Kenneth R. N. Anthony mainly investigates Reef, Coral reef, Coral, Ecology and Oceanography. Coral bleaching and Resilience of coral reefs are among the areas of Reef where the researcher is concentrating his efforts. Kenneth R. N. Anthony combines subjects such as Sea surface temperature and Great barrier reef with his study of Coral bleaching.
His Coral study incorporates themes from Survivorship curve and Botany. His work in the fields of Ecology, such as Acropora, Ocean acidification and Habitat, overlaps with other areas such as Biofilm and Microbial population biology. His work on Benthic zone as part of general Oceanography study is frequently connected to Zooxanthellae, Risk of mortality and Irradiance, therefore bridging the gap between diverse disciplines of science and establishing a new relationship between them.
Coral reef, Reef, Ecology, Coral and Oceanography are his primary areas of study. His Coral reef study combines topics from a wide range of disciplines, such as Environmental resource management and Climate change, Ocean acidification. His research integrates issues of Coralline algae and Aragonite in his study of Ocean acidification.
His study in the field of Coral bleaching and Acropora also crosses realms of Outbreak. His work on Porites, Scleractinia, Habitat and Coelenterata as part of general Ecology research is often related to Heterotroph, thus linking different fields of science. He interconnects Photosynthesis, Botany and Animal science in the investigation of issues within Coral.
Kenneth R. N. Anthony mostly deals with Coral reef, Reef, Oceanography, Environmental resource management and Coral bleaching. Kenneth R. N. Anthony has researched Coral reef in several fields, including Range, Ecosystem, Apex predator, Marine reserve and Expert elicitation. His studies in Reef integrate themes in fields like Marine protected area and Climate change.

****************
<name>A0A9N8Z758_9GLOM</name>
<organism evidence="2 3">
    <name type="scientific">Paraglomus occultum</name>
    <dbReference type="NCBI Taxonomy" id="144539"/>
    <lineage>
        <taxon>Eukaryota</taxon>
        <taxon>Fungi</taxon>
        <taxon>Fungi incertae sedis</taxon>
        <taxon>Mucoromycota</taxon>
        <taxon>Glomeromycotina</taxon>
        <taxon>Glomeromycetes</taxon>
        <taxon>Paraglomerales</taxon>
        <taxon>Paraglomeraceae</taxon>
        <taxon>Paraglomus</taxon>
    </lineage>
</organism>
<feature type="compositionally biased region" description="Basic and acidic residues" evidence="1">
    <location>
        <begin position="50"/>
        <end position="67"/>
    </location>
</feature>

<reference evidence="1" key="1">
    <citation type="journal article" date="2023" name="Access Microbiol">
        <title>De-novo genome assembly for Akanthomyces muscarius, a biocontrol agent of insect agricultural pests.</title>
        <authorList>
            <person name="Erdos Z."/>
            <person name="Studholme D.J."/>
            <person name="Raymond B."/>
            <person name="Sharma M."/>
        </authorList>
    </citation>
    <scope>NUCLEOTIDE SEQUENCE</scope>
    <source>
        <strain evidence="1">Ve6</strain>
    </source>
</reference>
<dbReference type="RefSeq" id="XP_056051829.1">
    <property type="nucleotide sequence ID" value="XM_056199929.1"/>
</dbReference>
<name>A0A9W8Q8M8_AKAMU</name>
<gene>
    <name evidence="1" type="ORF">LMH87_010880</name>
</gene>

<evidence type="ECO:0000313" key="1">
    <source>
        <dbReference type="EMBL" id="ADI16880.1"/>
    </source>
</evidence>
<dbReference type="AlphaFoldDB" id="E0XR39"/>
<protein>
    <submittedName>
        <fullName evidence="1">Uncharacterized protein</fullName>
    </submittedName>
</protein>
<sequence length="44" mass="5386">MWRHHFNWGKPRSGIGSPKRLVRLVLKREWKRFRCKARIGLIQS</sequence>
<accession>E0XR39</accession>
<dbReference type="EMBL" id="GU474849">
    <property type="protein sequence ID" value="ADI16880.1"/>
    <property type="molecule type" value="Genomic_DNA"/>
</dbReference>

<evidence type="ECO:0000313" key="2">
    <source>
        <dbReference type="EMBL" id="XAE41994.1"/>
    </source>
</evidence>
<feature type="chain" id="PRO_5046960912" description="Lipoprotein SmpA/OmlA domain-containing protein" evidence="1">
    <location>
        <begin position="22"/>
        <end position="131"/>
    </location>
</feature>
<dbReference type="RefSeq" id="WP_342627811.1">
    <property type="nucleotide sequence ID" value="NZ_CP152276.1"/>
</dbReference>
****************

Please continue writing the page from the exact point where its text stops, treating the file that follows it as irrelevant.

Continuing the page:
His Firth study, which is part of a larger body of work in Oceanography, is frequently linked to Functional integrity, bridging the gap between disciplines. His work on Adaptive management as part of his general Environmental resource management study is frequently connected to Emerging technologies, thereby bridging the divide between different branches of science. His work carried out in the field of Coral bleaching brings together such families of science as Scale, Tropical cyclone, Starfish and Great barrier reef.
His main research concerns Reef, Coral reef, Emerging technologies, Ecological systems theory and Resistance. His Coral reef research is mostly focused on the topic Acropora. His Acropora research is under the purview of Coral.
Emerging technologies combines with fields such as Environmental resource management and Sustainability in his research. His study on Acanthaster is covered under Oceanography.
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Ocean acidification causes bleaching and productivity loss in coral reef builders
Proceedings of the National Academy of Sciences of the United States of America (2008)
Shifting roles of heterotrophy and autotrophy in coral energetics under varying turbidity.
Journal of Experimental Marine Biology and Ecology (2000)
Ocean acidification and warming will lower coral reef resilience
Global Change Biology (2011)
Coral suspension feeding on fine particulate matter
Journal of Experimental Marine Biology and Ecology (1999)
Bleaching, energetics, and coral mortality risk : Effects of temperature, light, and sediment regime
Limnology and Oceanography (2007)
Enhanced particle-feeding capacity of corals on turbid reefs (Great Barrier Reef, Australia)
Coral Reefs (2000)
Energetics approach to predicting mortality risk from environmental stress: a case study of coral bleaching
Functional Ecology (2009)
High CO2 enhances the competitive strength of seaweeds over corals.
Guillermo Diaz-Pulido;Marine Gouezo;Bronte Tilbrook;Sophie Dove.
Ecology Letters (2011)
Operationalizing resilience for adaptive coral reef management under global environmental change.
Kenneth R. N. Anthony;Paul A. Marshall;Ameer Abdulla;Roger Beeden.
Variation in coral photosynthesis, respiration and growth characteristics in contrasting light microhabitats: an analogue to plants in forest gaps and understoreys?
Functional Ecology (2003)
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